I was recently checking out the comment section of my YouTube channel (PokerCoaching) and was directed to a hand that illustrates a common mistake many small-stakes players make on a regular basis.
In a $1-$3 cash game with $300 stacks, our Hero raised to $12 with A A from early position, which is perfectly fine. The hijack, cutoff, button, and big blind called.
The flop came J J 6 and the big blind checked. Our Hero bet $40 into the $60 pot.
While this value bet may seem fine, it is actually a substantial mistake because the sum of his opponents’ ranges all contain many jacks. While aces could certainly be best at the moment, almost no worse hands will call a $40 bet unless the opponents are extreme calling stations.
Hero should instead check, looking to check-call if one player bets and everyone else folds, or even check-fold against a bet and a call or raise. While this may seem overly cautious, it is important to realize that when someone calls or raises a flop bet on a paired board in a multi-way pot, they must have something that is decently strong. The flop bettor could of course also have a strong hand.
This is a situation where Hero has extreme reverse implied odds, meaning he will either win a small pot or lose a large one. It is often best to avoid these situations.
This time, the cutoff called Hero’s $40 flop bet and everyone else folded. The turn was the 5. Hero bet $80 into the $140 pot.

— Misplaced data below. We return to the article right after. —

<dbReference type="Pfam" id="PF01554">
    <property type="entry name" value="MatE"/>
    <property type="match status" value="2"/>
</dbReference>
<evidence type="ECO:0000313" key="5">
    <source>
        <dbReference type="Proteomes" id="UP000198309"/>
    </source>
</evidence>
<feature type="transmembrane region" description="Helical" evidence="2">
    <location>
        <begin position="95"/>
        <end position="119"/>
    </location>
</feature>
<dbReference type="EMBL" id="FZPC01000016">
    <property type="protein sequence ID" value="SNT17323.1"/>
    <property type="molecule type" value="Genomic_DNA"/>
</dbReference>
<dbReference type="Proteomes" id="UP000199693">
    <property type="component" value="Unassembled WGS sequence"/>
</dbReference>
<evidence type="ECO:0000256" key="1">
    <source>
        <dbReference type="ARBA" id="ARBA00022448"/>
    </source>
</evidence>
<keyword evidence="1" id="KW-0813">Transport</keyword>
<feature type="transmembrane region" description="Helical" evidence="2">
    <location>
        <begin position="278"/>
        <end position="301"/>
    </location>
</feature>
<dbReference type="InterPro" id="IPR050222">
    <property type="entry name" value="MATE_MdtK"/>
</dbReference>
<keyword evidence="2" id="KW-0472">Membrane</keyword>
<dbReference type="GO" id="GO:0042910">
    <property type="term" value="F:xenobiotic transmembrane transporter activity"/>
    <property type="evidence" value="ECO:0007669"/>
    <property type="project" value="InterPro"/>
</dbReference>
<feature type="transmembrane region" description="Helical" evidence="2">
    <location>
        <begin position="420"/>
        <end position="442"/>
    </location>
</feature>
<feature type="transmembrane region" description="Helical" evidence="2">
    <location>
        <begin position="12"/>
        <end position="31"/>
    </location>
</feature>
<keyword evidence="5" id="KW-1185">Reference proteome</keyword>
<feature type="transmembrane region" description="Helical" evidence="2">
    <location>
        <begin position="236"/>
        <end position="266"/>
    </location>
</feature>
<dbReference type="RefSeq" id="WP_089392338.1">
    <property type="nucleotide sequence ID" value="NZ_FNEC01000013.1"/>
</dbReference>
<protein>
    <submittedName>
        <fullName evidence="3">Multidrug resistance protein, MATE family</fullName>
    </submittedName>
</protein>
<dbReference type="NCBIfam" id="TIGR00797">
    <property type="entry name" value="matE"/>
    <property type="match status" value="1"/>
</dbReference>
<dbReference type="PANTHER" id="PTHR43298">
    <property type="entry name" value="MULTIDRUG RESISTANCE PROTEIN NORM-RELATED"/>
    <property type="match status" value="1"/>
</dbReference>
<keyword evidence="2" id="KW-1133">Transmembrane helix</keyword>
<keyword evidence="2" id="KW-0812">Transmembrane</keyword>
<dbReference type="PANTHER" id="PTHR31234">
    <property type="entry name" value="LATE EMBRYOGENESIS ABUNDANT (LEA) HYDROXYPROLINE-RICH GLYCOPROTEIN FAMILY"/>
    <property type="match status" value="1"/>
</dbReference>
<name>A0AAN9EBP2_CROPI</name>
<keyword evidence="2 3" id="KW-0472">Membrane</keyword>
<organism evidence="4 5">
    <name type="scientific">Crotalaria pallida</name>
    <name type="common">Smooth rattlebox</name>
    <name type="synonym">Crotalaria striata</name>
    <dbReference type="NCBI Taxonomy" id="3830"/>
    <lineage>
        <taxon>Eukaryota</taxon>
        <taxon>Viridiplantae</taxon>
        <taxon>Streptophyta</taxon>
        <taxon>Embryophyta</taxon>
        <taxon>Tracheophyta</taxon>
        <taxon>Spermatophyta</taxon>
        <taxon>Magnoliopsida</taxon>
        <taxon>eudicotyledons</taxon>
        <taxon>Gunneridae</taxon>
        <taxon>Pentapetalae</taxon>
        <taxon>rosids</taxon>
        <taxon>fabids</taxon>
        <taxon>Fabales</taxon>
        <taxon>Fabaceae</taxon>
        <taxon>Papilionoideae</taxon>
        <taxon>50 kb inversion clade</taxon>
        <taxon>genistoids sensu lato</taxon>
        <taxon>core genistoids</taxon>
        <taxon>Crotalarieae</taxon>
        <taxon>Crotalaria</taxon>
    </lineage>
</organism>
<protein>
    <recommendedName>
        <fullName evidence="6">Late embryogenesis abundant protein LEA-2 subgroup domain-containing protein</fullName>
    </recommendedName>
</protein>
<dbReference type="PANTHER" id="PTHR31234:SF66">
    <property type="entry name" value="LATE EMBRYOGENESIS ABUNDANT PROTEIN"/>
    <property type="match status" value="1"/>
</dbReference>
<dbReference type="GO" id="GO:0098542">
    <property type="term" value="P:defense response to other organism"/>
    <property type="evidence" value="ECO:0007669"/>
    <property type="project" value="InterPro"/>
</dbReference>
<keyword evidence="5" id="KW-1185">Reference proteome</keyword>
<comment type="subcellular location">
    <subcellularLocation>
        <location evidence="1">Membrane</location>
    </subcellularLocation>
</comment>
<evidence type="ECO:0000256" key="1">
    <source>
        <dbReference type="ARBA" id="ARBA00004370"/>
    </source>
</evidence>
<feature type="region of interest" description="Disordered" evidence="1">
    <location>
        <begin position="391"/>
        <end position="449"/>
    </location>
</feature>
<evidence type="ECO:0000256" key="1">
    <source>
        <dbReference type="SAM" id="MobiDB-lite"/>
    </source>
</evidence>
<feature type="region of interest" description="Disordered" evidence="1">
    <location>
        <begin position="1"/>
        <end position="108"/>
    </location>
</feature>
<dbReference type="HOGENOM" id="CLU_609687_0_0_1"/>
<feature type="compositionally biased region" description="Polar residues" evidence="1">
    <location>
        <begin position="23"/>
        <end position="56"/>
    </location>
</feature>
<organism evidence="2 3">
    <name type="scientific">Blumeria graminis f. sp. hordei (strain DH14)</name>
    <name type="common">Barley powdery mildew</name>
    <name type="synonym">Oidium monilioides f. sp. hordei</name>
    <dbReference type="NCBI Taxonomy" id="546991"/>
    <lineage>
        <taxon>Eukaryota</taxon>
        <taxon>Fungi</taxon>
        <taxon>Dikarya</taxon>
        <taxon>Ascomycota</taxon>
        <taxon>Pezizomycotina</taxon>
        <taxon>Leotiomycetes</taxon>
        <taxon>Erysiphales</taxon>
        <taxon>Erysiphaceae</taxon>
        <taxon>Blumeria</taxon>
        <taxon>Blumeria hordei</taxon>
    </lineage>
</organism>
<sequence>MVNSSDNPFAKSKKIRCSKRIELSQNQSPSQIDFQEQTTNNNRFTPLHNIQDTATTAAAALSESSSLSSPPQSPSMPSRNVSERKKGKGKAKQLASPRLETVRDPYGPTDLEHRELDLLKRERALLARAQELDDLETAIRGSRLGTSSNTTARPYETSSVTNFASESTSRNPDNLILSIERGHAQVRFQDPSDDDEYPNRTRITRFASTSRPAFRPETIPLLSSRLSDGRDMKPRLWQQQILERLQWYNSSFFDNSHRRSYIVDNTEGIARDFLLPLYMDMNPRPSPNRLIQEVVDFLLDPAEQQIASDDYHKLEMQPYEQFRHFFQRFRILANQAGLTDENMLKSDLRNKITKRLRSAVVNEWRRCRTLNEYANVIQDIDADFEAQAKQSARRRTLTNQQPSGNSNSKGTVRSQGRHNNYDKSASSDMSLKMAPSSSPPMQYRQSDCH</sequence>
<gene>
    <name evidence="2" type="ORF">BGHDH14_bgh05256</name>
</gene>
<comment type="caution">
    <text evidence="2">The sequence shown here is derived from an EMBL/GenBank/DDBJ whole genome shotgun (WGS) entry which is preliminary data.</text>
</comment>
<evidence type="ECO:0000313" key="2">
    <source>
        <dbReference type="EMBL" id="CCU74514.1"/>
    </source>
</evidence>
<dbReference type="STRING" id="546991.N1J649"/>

This is another substantial mistake. Hero wrote in the comments that he “knew” the opponent would always raise the flop with trips, so aces must be the best hand. The problem with this line of thought is that Hero actually has little to no idea of how his opponent will respond to a large flop bet with trips. Realize that just because you would raise with trips does not mean that your opponents will. Also realize that when you bet large on the flop, from a GTO point of view, your opponent is incentivized to mostly call and rarely raise. Hero has no real reason to remove trips from the opponent’s range. Hero should have likely checked the turn, looking to check-call, although it is a tough spot.
The cutoff called Hero’s $80 turn bet. The river was the 2, and our Hero went all-in for $168 into the $300 pot.
This is again a mistake, although perhaps less of a mistake than on the previous betting rounds. If the cutoff happens to have a hand like pocket tens, he may call the all-in but will check behind if Hero checks, and there are likely no potential bluffs in the cutoff’s range that may bluff if checked to, so going for thin value has at least some merit. That said, check-folding could easily be best if Hero is now sure that the cutoff has mostly trips (which is probably the case).
The cutoff called with J-10 and stacked Hero. Hero thought it was a bad beat, but in reality, he played the hand about as poorly as possible. Instead, he should have checked the flop. Most likely, the cutoff would have bet. If someone else called, Hero could have folded immediately or perhaps called and then check-folded the turn, allowing him to get off the hook.
Even if everyone else folded to the cutoff’s flop bet, Hero would be much happier check-calling because then the cutoff would have numerous potential bluffs in his range that may continue betting the turn. As played though, Hero essentially forced the cutoff to have a better hand than the aces, which is a blunder that will make it difficult for Hero to ever win money from poker.
Jonathan Little is a two-time WPT champion with more than $7 million in live tournament earnings, best-selling author of 15 educational poker books, and 2019 GPI Poker Personality of the Year. If you want to increase your poker skills and learn to crush the games, check out his training site at PokerCoaching.com/cardplayer.